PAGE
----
The game was interrupted for nearly 17 minutes in the top of the eighth in a dispute over a pitching change after Randy Arozarena was hit by Miguel Castro‘s pitch with the Yankees leading 4-1. Pitching coach Matt Blake went to the mound while a Rays trainer attended to Arozarena. Ji-Man Choi pinch hit for Isaac Paredes, and Boone came out to bring in left-hander Lucas Luetge.

Crew chief Phil Cuzzi said he consulted with the replay room at the commissioner’s office to make sure Blake went to the mound before Choi was signaled in – only one trip per batter is allowed.

“That was brutal. I feel like that can’t happen,” Higashioka said. “There’s got to be somebody that knows what to do.”

Run-scoring singles by Choi and Rene Pinto cut the gap to one run. Luetge retired Brett Phillips on an inning-ending flyout, and Holmes remained perfect in 11 save chances, getting two outs on grounders around a strikeout.

Boone said he will use Holmes in high-leverage situations when Aroldis Chapman returns from the injured list.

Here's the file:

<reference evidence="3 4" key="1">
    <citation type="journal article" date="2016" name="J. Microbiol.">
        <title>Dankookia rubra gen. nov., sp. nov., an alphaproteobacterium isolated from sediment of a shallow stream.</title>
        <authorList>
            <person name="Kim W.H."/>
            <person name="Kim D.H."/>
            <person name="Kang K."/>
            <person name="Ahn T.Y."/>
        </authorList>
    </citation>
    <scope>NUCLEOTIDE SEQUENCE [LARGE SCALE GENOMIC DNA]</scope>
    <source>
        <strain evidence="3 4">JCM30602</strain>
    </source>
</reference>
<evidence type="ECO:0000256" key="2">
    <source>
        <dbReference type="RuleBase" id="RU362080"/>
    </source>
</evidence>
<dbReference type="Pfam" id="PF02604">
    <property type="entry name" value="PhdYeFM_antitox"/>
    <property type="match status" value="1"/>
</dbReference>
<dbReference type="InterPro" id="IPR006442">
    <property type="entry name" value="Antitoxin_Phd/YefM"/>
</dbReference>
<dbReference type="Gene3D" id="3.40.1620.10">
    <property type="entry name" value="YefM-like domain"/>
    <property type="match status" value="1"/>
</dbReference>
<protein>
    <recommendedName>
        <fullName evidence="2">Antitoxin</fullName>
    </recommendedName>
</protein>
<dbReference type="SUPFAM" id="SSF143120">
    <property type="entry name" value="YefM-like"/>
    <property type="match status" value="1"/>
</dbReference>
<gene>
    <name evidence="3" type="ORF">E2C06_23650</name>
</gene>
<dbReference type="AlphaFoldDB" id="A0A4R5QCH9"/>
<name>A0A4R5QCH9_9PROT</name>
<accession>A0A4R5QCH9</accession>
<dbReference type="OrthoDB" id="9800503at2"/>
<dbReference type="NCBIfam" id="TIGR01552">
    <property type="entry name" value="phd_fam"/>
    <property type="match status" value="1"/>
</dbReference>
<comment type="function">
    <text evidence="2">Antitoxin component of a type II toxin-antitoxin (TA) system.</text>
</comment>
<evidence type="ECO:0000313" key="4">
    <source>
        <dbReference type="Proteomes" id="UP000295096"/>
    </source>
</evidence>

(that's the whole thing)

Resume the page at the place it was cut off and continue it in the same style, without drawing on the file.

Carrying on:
“I think a little of everything,” Boone said of Holmes’ role. “He’ll be closing some games, too. Basically, he’s going to find himself in a lot of the toughest parts of the lineup, so whether that’s the eighth inning, the ninth inning, we’ll just try and match him up as best we can.”

New York leads second-place Toronto by nine games in the AL East and moved 11 games ahead of the Rays, who have lost four of five.

Cortes started 18 of 22 batters with strikes and lowered his ERA to 1.94, allowing one run and three hits in 5 1/3 innings. He left shortly after Higashioka’s throw back to the mound clipped off his glove and his head.